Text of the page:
Earlier today, I was introduced to the concept of the “Coffee Can Portfolio” and it was so fascinating that I decided to share this here as well.

Credits goes to Chong Ser Jing (who runs The Good Investors), who shared this story in our webinar earlier today where we discussed how to invest during these COVID-19 times, as well as debated over several stock ideas - some good, some less so. If you missed our webinar and would like to join us for subsequent sessions, be sure to follow me on Facebook where you’ll receive an Event Alert for upcoming webinars! The next one is on 6 May 2020 :)

Kirby was a portfolio manager well-known for his prolific investment writings in financial journals. He was a graduate of both Stanford and Harvard, and then went on to work at a stock brokerage in Los Angeles, before building the rest of his career in the business of investing for retirement.

In 1984, Kirby recounted an incident that massively impacted his investment outlook towards the markets. This has since come to be known as the Coffee Can Portfolio.


What is the Coffee Can Portfolio?


“The potential impact of this...was brought home to me drastically as the result of an experience with one woman client. Her husband, a lawyer, handled her financial affairs and was our primary contact. I had worked with the client for about 10 years, when her husband suddenly died. She inherited his estate and called us to say that she would be adding his securities to the portfolio under our management. 

When we received the list of assets, I was amused to find that he had secretly been piggy-backing our recommendations for his wife’s portfolio. Then, when I looked at the total value of the estate, I was also shocked. The husband had applied a small twist of his own to our advice: He paid no attention whatsoever to the sale recommendations. He simply put about $5,000 in every purchase recommendation. Then he would toss the certificate in his safe-deposit box and forget it.

Needless to say, he had an odd-looking portfolio. He owned a number of small holdings with values of less than $2,000. He had several large holdings with values in excess of $100,000. There was one jumbo holding worth over $800,000 that exceeded the total value of his wife’s portfolio and came from a small commitment in a company called Haloid; this later turned out to be a zillion shares of Xerox.”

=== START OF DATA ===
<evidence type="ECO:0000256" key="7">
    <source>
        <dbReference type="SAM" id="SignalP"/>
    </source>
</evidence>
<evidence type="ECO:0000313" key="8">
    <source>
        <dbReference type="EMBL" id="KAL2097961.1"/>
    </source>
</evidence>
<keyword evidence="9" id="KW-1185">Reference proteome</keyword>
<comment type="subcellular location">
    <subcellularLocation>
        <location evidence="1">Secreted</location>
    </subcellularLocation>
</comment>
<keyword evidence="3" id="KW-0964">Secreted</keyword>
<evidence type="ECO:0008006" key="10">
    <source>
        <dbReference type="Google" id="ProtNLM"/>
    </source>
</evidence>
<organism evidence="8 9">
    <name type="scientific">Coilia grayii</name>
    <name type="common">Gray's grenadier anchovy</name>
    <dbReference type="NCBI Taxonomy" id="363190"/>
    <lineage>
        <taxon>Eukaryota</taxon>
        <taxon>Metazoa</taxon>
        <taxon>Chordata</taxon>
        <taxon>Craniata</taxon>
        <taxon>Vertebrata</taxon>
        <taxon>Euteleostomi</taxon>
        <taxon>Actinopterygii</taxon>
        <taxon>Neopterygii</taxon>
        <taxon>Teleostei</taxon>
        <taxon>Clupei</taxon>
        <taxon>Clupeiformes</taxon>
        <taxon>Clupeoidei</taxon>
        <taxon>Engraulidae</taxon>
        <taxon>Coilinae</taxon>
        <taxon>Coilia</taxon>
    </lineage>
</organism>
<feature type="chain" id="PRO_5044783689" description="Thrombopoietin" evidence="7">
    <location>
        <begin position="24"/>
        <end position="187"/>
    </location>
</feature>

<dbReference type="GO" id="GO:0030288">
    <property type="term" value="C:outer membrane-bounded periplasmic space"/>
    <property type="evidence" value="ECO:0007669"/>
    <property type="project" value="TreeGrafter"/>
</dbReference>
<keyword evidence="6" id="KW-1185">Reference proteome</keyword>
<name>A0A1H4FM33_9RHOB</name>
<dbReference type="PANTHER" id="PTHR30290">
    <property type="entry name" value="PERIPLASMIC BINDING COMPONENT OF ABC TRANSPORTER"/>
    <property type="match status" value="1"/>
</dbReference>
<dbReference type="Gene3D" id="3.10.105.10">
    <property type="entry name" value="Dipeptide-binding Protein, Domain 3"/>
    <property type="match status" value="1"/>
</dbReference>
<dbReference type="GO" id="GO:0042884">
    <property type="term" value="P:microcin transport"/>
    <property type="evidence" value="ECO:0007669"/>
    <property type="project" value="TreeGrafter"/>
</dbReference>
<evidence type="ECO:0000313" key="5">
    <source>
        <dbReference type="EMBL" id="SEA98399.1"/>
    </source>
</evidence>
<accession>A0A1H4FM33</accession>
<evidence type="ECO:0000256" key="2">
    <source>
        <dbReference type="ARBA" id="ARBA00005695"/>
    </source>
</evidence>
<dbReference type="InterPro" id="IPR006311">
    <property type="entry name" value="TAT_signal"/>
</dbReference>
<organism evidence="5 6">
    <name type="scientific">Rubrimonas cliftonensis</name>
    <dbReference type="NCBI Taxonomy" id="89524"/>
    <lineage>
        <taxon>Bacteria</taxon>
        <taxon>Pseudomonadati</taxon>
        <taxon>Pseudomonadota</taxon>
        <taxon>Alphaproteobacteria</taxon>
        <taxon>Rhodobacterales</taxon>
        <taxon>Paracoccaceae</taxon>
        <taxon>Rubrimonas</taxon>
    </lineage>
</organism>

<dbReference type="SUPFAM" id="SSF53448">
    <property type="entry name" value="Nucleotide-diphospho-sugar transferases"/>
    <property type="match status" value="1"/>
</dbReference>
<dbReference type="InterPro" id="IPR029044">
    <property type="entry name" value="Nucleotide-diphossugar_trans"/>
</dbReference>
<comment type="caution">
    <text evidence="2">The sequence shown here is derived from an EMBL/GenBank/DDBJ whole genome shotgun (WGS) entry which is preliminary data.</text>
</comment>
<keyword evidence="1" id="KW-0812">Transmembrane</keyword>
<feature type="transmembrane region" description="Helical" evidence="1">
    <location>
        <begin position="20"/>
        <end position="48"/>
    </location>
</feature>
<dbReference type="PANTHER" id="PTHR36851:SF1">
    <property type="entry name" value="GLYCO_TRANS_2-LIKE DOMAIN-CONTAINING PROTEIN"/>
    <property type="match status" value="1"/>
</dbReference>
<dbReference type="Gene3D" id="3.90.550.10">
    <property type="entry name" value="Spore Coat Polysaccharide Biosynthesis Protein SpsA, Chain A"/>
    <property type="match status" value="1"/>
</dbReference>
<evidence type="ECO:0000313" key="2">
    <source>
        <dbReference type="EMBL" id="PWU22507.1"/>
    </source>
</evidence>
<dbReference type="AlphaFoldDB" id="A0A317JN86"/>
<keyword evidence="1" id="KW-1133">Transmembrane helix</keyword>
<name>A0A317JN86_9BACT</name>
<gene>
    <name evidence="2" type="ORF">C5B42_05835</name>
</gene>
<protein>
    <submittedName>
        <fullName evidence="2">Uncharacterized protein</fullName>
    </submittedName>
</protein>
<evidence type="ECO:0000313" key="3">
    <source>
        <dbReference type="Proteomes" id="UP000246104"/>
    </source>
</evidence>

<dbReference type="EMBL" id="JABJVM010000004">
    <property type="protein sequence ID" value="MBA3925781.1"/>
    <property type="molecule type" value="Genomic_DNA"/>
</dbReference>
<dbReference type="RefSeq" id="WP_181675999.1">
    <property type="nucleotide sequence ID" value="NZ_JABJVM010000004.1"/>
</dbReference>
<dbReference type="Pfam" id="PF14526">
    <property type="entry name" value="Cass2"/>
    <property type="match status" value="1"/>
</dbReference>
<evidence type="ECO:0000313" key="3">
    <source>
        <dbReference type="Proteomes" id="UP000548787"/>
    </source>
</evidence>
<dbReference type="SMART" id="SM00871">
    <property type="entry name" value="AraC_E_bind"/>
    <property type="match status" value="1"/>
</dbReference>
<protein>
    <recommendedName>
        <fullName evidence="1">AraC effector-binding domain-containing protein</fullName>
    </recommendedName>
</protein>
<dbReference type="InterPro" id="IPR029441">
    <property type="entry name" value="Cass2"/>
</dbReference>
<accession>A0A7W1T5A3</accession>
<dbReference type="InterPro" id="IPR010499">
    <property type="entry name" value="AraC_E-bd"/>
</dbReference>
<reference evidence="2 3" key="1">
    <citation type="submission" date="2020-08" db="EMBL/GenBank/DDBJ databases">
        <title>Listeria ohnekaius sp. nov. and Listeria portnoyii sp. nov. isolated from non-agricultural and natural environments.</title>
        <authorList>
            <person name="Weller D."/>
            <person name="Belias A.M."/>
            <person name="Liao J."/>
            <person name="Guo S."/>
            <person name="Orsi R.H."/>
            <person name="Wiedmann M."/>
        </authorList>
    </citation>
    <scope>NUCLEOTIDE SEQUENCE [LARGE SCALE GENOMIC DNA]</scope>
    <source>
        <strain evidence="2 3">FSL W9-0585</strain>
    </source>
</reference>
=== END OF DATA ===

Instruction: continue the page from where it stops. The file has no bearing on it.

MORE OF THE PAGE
What is the Coffee Can Portfolio?


Very much like how our grandparents used to keep money in old biscuit tins under the box, people in the West used to do the same, albeit in coffee cans instead. 

The idea is simple enough: you construct a portfolio of high-quality stocks for the long run, and simply let them sit. 

The costs are extremely low when you don't buy and sell regularly (if you buy overseas holdings, then you might need to pay your brokerage a monthly custodian fee but that's just $2 a month)

But the biggest benefit of the coffee can portfolio is that it keeps your worst instincts and emotions from hurting your investments. 

There's no FOMO, no anxiety over volatile share prices, no timing of the market. 



“You can make more money being passively active than actively passive.”

What will you put in your Coffee Can Portfolio?

In times like these where new investors are jumping into the market (brokerage firms have reported a surge in new account openings) with a lot of talk over "FOMO stocks" like Zoom and Biolidics, it is worth taking some time to really go back to the basics and 

The best favour you can do for yourself is to get educated first, and then spend some time analysing the company's fundamentals instead of just charging in because the share price has dropped, or because your friends or family just bought it as well.

There are so many stocks out there, but you only have a limited amount of cash to invest. How are you going to pick the right (or better) ones if you don't know what you're doing in the first place, and even more so if you don't bother to do your research?

High risks, high returns?

Yes, but at the same time, high risks can also result in high losses. And when you don't know what you're doing, you're taking on even higher risk than another investor who's savvy enough to know why he/she invested in that stock.

Don't count on beginner's luck in the stock markets. 

As for those who have already been investing for quite some time now, it is worth our time thinking about which are the stocks we will put in our "coffee can portfolio"


With love,
Budget Babe

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